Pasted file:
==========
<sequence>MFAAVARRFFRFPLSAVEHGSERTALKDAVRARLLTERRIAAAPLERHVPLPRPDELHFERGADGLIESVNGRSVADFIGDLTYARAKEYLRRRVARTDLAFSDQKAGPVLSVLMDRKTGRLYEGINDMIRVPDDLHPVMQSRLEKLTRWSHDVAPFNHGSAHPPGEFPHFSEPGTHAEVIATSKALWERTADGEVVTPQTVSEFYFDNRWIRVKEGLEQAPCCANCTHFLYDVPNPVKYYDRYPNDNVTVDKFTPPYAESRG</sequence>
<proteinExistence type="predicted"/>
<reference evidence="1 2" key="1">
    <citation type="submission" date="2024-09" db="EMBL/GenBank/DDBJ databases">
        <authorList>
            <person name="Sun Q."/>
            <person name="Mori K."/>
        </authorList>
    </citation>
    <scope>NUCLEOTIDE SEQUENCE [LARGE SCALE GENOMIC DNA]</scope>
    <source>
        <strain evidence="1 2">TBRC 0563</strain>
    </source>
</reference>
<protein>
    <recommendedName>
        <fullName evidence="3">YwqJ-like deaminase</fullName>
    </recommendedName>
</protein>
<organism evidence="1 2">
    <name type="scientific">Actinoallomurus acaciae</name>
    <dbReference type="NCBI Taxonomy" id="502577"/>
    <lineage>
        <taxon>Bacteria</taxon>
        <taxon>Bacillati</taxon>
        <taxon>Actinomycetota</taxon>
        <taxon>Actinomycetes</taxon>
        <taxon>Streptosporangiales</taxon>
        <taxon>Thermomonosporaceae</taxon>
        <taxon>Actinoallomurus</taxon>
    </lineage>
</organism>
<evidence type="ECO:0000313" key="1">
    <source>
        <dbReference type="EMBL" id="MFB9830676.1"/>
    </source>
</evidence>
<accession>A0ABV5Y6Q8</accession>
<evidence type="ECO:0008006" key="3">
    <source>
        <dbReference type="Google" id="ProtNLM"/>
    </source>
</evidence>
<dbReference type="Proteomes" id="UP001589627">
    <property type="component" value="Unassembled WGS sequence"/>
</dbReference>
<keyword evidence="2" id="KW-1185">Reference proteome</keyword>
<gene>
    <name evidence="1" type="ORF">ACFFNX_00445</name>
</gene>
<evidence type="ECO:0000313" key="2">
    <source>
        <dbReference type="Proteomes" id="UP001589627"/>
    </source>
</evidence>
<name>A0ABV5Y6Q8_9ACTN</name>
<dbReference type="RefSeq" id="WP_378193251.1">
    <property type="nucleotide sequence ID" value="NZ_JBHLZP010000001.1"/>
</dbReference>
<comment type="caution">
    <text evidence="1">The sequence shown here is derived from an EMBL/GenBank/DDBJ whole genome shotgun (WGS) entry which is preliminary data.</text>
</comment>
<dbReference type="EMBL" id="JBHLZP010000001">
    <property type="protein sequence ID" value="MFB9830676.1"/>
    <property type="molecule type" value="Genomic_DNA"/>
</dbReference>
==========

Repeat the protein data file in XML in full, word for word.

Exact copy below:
<sequence>MFAAVARRFFRFPLSAVEHGSERTALKDAVRARLLTERRIAAAPLERHVPLPRPDELHFERGADGLIESVNGRSVADFIGDLTYARAKEYLRRRVARTDLAFSDQKAGPVLSVLMDRKTGRLYEGINDMIRVPDDLHPVMQSRLEKLTRWSHDVAPFNHGSAHPPGEFPHFSEPGTHAEVIATSKALWERTADGEVVTPQTVSEFYFDNRWIRVKEGLEQAPCCANCTHFLYDVPNPVKYYDRYPNDNVTVDKFTPPYAESRG</sequence>
<proteinExistence type="predicted"/>
<reference evidence="1 2" key="1">
    <citation type="submission" date="2024-09" db="EMBL/GenBank/DDBJ databases">
        <authorList>
            <person name="Sun Q."/>
            <person name="Mori K."/>
        </authorList>
    </citation>
    <scope>NUCLEOTIDE SEQUENCE [LARGE SCALE GENOMIC DNA]</scope>
    <source>
        <strain evidence="1 2">TBRC 0563</strain>
    </source>
</reference>
<protein>
    <recommendedName>
        <fullName evidence="3">YwqJ-like deaminase</fullName>
    </recommendedName>
</protein>
<organism evidence="1 2">
    <name type="scientific">Actinoallomurus acaciae</name>
    <dbReference type="NCBI Taxonomy" id="502577"/>
    <lineage>
        <taxon>Bacteria</taxon>
        <taxon>Bacillati</taxon>
        <taxon>Actinomycetota</taxon>
        <taxon>Actinomycetes</taxon>
        <taxon>Streptosporangiales</taxon>
        <taxon>Thermomonosporaceae</taxon>
        <taxon>Actinoallomurus</taxon>
    </lineage>
</organism>
<evidence type="ECO:0000313" key="1">
    <source>
        <dbReference type="EMBL" id="MFB9830676.1"/>
    </source>
</evidence>
<accession>A0ABV5Y6Q8</accession>
<evidence type="ECO:0008006" key="3">
    <source>
        <dbReference type="Google" id="ProtNLM"/>
    </source>
</evidence>
<dbReference type="Proteomes" id="UP001589627">
    <property type="component" value="Unassembled WGS sequence"/>
</dbReference>
<keyword evidence="2" id="KW-1185">Reference proteome</keyword>
<gene>
    <name evidence="1" type="ORF">ACFFNX_00445</name>
</gene>
<evidence type="ECO:0000313" key="2">
    <source>
        <dbReference type="Proteomes" id="UP001589627"/>
    </source>
</evidence>
<name>A0ABV5Y6Q8_9ACTN</name>
<dbReference type="RefSeq" id="WP_378193251.1">
    <property type="nucleotide sequence ID" value="NZ_JBHLZP010000001.1"/>
</dbReference>
<comment type="caution">
    <text evidence="1">The sequence shown here is derived from an EMBL/GenBank/DDBJ whole genome shotgun (WGS) entry which is preliminary data.</text>
</comment>
<dbReference type="EMBL" id="JBHLZP010000001">
    <property type="protein sequence ID" value="MFB9830676.1"/>
    <property type="molecule type" value="Genomic_DNA"/>
</dbReference>